Author Topic: out of curiosity...  (Read 2513 times)

Offline astrivian

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out of curiosity...
« on: August 08, 2010, 05:25:07 PM »
Let's say that i am interested in selling one of my beers. What, legally, do i have to do to enable that?
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Offline jalynn2

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Re: out of curiosity...
« Reply #1 on: August 08, 2010, 06:20:28 PM »
If you are planning on doing it regularly and publicly, you will need a brewer's license. If it's a one-time private transaction, well, I don't think it's ever legal to sell homebrew, but...

Offline tygo

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Re: out of curiosity...
« Reply #2 on: August 08, 2010, 07:38:36 PM »
There's nothing that you can realistically do, on a homebrew level, to make it legal to sell your beer.
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Offline wingnut

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Re: out of curiosity...
« Reply #3 on: August 08, 2010, 09:50:16 PM »
The Brewing Network had an episode that covered "nano" brewing that may be of interest to you.  However, you will need to research your local state regulations as a start.  Each state is different, so advice from someone in one state may vary slightly from the next.

Good luck!
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Offline majorvices

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Re: out of curiosity...
« Reply #4 on: August 09, 2010, 05:48:19 AM »
Let's say that i am interested in selling one of my beers. What, legally, do i have to do to enable that?

I am in the process of opening a brewery and let me just say the the federal TTB lic. is only one hurdle you are going to have to jump. There is also local regulations that are just simply going to shock you. Be prepared to spend at least $80,000 just to get off the ground, unless you are planning on going REALLY small and, in that case, be prepared to constantly lose money while supplying a small bar with beer.

To give you an idea we are starting with basically a 3 bbl system (or, to be more correct, a brew system that is capable of brewing 1.5 bbls that we back to back batch into 3bbl fermenters.) And we are looking to be able to supply only 2 or 3 bars until our big system is finally ready. On the books, unless you start off with around a 6 or 7 bbl brewery you are going to be losing money every month. And you really need about a 15 bbl system to really float the boat.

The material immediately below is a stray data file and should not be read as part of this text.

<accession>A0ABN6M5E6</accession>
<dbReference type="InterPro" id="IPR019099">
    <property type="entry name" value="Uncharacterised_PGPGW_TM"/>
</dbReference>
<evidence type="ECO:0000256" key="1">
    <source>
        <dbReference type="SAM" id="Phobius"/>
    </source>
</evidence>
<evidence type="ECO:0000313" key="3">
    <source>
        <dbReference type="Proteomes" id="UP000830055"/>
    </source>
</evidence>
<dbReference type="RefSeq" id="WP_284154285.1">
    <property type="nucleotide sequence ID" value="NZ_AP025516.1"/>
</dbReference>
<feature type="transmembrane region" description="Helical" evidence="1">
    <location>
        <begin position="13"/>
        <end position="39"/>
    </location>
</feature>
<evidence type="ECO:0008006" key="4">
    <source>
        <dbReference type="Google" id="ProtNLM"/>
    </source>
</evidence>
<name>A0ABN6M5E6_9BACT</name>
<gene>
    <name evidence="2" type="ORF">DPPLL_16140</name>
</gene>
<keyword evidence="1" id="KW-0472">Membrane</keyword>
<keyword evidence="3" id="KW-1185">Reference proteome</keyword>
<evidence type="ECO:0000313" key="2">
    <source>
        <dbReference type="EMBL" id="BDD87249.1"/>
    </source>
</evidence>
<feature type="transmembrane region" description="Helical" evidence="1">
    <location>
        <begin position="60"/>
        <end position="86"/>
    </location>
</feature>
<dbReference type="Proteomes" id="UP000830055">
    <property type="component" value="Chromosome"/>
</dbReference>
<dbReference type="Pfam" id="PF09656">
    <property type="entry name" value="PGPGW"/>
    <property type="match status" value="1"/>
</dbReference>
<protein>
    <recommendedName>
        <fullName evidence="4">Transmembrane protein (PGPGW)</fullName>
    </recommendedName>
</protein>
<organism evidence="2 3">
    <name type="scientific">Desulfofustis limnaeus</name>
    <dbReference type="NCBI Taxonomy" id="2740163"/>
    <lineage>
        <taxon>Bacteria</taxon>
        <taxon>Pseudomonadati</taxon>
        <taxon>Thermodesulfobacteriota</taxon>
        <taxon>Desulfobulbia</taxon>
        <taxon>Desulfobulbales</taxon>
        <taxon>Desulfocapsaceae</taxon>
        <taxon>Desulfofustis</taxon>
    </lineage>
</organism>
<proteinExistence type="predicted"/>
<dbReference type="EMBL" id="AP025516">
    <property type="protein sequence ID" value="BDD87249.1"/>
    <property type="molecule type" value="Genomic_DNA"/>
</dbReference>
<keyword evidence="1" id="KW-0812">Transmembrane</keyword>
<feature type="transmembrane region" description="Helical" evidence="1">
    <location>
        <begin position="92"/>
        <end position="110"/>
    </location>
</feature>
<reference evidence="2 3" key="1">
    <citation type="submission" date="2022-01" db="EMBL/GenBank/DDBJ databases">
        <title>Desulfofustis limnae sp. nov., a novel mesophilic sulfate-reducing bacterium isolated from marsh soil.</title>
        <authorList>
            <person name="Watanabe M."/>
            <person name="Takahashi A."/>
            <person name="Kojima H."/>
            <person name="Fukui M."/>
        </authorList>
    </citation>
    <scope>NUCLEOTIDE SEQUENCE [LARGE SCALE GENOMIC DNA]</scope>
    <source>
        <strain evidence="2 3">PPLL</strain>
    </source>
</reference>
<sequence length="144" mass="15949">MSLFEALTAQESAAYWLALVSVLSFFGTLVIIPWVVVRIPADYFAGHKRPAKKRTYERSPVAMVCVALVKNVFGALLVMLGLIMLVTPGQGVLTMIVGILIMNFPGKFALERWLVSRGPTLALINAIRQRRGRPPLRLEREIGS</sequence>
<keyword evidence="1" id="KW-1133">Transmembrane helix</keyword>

There are mounds and mounds of paper work. There are local laws that may cause you to have to go through a distributor. There are inspections, limits, regulations, and fees. Lots of fees.

We have been hit by many surprises by local officials. One of the biggest surprises was the $5,000 in food grade lights we had to have to pass inspection. Or the explosion proof grain room including fan and hundreds of dollars in outles and light switches that would not ignite a spark (stupid, I know.) Or the glass interceptor we had to install even though we are not planning on bottling - also $5,000. There's also $1000s of dollars of fees and lic you have to pay annually. There's lots more, I just don't have time to give you all the info.

If you are planning on just selling a few beers out your door be warned, the TTB does not think this is fine, funny or cute, nor does your local Alcoholic Beverage Control Board. They want their revenue. If they find out, they will arrest you!
« Last Edit: August 09, 2010, 05:56:29 AM by majorvices »
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Offline tubercle

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Re: out of curiosity...
« Reply #5 on: August 09, 2010, 06:11:19 AM »
Let's say that i am interested in selling one of my beers. What, legally, do i have to do to enable that?

 One beer, legally. Probably about $25,000.

 One beer illegally, counting fines, lawyer and court fees. Probably about $25,000.

 Works out the same either way.
 
 Unless it is some huge grain bill barley wine, you probably have less than $0.50 in it, maybe $1.50 total counting the bottle.

 Just give it away.

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Offline babalu87

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Re: out of curiosity...
« Reply #6 on: August 09, 2010, 06:54:02 AM »
Wow Keith, sounds like Alabama is pretty harsh with their regs?

There is a guy on HBT who has a nano-brewery in a garage behind his house and it doesnt sound like he had to jump through half the hurdles you have had to.

Good for you on staying the course
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Offline majorvices

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Re: out of curiosity...
« Reply #7 on: August 09, 2010, 07:03:30 AM »
Wow Keith, sounds like Alabama is pretty harsh with their regs?

There is a guy on HBT who has a nano-brewery in a garage behind his house and it doesnt sound like he had to jump through half the hurdles you have had to.

Good for you on staying the course